Thereupon, to facilitate the successes of the GTP, the government has undertaken some major steps.

Good Governance: The government has demonstrated its commitment to good-governance and public accountability. It is embarked on an elaborate and far- reaching reform program which includes reform of the public sector to promote effective service.

As part of its policy to promote good governance, the government of Prime Minister Hailemariam, is committed to the war on corruption, which has seen some major casualties from high echelon of the government itself. By the way, that move came mainly as a response to a popular mood, often expressed in the private media.

Through the implementation of such national anti-corruption strategy, the government is trying to develop a culture of accountability and transparency.

The Private Sector: The government is adamant when it comes to its promotion of the private sector investment. To achieve a viable and vibrant private sector, it has put in place favorable policies and provides a promotive atmosphere and incentives for both local and foreign investors.

As a result, Ethiopia now has one of the most liberal and accommodating investment regimens in Africa.

Finance and Banking: Thanks to the economic liberalization, public monopoly in the financial sector is now a thing of the past. There are now more than 17 private banks. This in turn has created a fiscal stability. In addition, the insurance market has also been opened to private, including foreign participation.

Energy: We know Ethiopia is blessed with energy sources; hydro, solar, wind, geothermal, coal… the problem has been the lack of will and resources to exploit that immense wealth. This government is determined to change that. One of the important components of its energy policy is to elevate the national capacity by focusing on skill development; a sinqua non - for undertaking mammoth projects like that of the GRD.

Transportation: The government recognizes the prevalence of good transportation infrastructure is a key ingredient that attracts investment. Even before the launching of the GTP it has maintained and expanded the country’s essential infrastructure. Furthermore, the planned expansion of transnational and trans-regional expansion of rail way is going to take the country to a new trajectory. >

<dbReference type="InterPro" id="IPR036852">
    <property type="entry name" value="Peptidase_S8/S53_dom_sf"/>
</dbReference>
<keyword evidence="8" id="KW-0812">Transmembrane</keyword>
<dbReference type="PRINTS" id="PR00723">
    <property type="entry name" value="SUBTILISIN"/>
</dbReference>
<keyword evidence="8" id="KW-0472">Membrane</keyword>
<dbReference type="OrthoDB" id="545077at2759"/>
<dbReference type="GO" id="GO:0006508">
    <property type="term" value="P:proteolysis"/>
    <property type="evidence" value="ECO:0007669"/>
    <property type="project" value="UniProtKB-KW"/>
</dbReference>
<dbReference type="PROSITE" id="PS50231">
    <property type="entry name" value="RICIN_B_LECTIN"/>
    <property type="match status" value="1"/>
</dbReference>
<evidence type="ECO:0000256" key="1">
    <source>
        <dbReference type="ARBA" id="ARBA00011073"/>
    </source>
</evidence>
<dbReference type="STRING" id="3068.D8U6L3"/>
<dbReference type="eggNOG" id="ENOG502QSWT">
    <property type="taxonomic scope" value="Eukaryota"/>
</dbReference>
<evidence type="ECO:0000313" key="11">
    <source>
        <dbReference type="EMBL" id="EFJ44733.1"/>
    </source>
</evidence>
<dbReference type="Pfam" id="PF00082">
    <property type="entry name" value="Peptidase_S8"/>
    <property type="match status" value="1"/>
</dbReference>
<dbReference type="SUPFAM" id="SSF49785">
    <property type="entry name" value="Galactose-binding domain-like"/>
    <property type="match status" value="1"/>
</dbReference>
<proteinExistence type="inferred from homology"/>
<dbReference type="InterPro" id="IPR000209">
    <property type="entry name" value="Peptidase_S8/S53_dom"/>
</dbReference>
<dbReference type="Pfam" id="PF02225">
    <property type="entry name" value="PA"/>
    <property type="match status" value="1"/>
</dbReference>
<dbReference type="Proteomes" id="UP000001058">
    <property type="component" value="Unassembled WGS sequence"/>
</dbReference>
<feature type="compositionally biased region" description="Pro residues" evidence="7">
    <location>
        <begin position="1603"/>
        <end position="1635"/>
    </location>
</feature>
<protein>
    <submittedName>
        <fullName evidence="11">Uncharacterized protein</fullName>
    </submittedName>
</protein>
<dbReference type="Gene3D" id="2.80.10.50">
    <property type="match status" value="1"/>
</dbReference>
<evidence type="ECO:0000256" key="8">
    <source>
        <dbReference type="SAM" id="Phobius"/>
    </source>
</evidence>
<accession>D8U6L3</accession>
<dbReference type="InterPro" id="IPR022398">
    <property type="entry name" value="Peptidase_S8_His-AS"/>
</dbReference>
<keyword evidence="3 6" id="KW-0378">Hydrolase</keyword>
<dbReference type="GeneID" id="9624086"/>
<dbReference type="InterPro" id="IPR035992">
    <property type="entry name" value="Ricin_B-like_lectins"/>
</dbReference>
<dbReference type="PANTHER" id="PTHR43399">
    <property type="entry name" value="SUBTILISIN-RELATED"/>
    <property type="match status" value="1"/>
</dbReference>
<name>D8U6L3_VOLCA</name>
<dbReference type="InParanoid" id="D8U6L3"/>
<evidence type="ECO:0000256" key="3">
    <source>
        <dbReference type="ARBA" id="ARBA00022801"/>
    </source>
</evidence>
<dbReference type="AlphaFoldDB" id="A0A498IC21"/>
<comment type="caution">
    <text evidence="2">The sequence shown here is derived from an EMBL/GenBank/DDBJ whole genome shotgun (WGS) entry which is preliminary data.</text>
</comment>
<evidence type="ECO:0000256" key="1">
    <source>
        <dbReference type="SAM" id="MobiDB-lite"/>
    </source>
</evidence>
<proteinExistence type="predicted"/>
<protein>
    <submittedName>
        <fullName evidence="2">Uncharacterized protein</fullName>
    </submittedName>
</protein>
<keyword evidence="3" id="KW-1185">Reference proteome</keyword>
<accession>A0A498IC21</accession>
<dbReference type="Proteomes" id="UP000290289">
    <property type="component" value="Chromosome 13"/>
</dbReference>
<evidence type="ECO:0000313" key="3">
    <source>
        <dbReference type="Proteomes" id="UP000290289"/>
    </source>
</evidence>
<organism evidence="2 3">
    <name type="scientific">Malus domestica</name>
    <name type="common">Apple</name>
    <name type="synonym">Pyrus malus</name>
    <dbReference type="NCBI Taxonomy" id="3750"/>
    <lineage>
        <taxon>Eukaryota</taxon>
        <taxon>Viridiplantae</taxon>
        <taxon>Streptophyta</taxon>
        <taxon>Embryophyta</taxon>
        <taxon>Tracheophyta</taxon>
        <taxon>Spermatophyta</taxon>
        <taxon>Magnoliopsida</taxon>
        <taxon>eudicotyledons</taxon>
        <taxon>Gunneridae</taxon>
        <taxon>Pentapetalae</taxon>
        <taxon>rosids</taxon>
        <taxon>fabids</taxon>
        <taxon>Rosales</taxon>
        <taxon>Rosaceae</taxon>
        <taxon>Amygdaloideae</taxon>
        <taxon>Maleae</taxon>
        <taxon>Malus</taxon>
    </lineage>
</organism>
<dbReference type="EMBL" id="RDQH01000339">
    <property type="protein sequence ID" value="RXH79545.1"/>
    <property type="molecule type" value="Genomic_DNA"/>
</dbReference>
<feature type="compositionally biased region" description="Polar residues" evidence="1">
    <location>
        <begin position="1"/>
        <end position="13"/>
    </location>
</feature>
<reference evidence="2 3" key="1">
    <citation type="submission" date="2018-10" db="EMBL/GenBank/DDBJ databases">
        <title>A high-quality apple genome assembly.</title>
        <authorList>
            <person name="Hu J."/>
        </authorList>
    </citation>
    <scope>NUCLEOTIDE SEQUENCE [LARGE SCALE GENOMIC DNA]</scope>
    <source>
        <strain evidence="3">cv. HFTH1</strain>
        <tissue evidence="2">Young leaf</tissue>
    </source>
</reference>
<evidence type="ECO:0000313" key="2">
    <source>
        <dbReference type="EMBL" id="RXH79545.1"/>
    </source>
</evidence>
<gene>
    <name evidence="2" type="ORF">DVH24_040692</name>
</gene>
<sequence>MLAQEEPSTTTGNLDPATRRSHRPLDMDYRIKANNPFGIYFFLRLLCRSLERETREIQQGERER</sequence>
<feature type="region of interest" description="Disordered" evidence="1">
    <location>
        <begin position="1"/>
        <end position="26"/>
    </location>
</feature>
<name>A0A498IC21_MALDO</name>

Manufacturing: The ultimate objective of the GTP is to make the country a hub for manufacturing in as short time as possible. The government is acting aggressively for the realization of this scheme, including going after those potential investors (such as; the Chinese shoes manufacturing companies and the Turkish textile sector), and persuade them to invest in the country.

Agriculture: Agriculture remains the largest sector in the economy with a modest annual growth. Nevertheless, the government is working on increasing production even more with innovative ideas and introduction of technologies. In addition, agronomists are hard at work in soil analysis of every region, in order to allocate suitable seed and fertilizer.

PROGRESS REPORT

It has been four years since the government launched the first GTP period, so it is as good as a time as any to reassess the state of play.

When the government launched the GTP, there were a jamboree of armchair skeptics, who said it is too ambitious and a Tantalus cup.

To the contrary, according to the benchmark volumetric, the GTP has led to wholesale dramatic expansion of the economy highlighted by the increasing performances of the manufacturing and the service sectors.

At the root of the success is the balanced growth of local consumption and export oriented investment expansion; without divulging reasonable regulation, more leeway is accorded to market mechanisms to sustain the growth dynamics. The mantra of this approach is a mix of import-substitute and export-promotion.

So far the implemented policies which are fostering a pro-business environment have lessened the country’s commodity dependence syndrome as the government revised its approach and gave equal weight to domestic consumption and trade. That has dramatically enhanced Ethiopia’s stature as a choice of destination for foreign direct investment (FDI), which are stimulating wider development objectives through links with the rest of the economy.